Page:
This is from the novel Tess of the d'Urbervilles by Thomas Hardy. It was written in 1891.
Tess: "Sometimes I feel I don't want to know anything more about it than I know already."
Angel: "Why not?"
"Because what's the use of learning that I am one of a long row only— finding out that there is set down in some old book somebody just like me, and to know that I shall only act her part; making me sad, that's all. The best is not to remember that your nature and your past doings have been just like thousands' and thousands', and that your coming life and doings 'll be like thousands's and thousands'."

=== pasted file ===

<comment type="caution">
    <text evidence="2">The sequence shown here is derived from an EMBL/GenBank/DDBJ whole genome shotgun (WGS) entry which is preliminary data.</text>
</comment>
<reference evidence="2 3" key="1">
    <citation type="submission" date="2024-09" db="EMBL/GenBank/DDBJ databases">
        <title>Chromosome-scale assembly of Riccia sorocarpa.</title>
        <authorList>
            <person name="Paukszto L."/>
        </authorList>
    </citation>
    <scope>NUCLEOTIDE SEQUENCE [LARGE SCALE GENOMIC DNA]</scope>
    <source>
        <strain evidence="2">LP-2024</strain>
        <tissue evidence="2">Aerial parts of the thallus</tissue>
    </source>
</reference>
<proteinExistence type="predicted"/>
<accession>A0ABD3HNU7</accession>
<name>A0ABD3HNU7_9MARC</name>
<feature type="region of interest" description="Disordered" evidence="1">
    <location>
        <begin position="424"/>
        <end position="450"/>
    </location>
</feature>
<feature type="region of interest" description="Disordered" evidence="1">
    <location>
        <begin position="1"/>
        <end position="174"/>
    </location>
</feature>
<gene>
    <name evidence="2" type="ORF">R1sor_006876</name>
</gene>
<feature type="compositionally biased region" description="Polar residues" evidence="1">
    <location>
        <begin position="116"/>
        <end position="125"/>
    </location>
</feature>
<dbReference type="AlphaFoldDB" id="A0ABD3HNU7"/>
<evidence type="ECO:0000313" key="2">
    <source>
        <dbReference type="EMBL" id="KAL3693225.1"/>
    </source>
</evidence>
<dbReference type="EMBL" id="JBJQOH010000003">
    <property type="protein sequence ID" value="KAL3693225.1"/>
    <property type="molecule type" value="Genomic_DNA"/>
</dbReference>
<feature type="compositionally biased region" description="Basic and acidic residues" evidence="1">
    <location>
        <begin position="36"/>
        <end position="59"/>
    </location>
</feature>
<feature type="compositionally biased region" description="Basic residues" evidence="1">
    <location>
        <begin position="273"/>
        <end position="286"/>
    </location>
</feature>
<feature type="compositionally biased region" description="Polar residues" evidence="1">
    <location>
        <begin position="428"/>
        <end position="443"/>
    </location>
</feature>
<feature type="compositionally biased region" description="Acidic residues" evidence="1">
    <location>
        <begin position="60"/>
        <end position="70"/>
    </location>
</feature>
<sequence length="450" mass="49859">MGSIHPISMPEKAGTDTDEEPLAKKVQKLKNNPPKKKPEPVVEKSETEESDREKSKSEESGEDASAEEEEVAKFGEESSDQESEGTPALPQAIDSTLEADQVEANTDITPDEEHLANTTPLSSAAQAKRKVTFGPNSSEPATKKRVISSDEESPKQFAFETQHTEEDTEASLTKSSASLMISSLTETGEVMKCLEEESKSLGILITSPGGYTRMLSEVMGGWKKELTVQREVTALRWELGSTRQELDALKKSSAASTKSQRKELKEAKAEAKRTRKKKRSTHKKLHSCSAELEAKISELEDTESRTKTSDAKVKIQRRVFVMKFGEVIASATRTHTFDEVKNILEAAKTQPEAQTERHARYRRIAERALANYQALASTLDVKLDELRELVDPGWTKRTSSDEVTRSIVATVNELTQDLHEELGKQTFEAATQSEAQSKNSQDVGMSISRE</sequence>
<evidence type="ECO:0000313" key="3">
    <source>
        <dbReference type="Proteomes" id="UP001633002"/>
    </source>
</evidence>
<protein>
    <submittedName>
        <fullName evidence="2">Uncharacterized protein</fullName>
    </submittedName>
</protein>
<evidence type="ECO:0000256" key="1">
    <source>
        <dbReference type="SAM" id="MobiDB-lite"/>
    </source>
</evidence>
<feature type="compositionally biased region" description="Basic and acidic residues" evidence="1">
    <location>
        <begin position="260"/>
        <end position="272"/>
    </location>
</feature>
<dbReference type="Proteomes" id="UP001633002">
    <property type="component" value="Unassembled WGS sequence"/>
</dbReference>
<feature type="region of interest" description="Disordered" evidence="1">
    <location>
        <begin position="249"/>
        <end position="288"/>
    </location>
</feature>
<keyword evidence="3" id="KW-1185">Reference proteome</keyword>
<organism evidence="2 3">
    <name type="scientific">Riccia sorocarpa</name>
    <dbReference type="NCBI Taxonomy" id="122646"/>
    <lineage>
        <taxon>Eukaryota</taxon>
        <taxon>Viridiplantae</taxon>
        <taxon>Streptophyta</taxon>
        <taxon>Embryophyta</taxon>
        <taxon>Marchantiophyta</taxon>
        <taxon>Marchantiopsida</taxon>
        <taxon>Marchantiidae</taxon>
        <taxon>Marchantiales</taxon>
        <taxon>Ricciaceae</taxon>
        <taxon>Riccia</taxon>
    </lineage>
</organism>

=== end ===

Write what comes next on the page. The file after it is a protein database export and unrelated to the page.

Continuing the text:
"What, really, then, you don't want to learn anything?"
"I shouldn't mind learning why— why the sun do shine on the just and the unjust alike," she answered, with a slight quaver in her voice. "But that's what books will not tell me."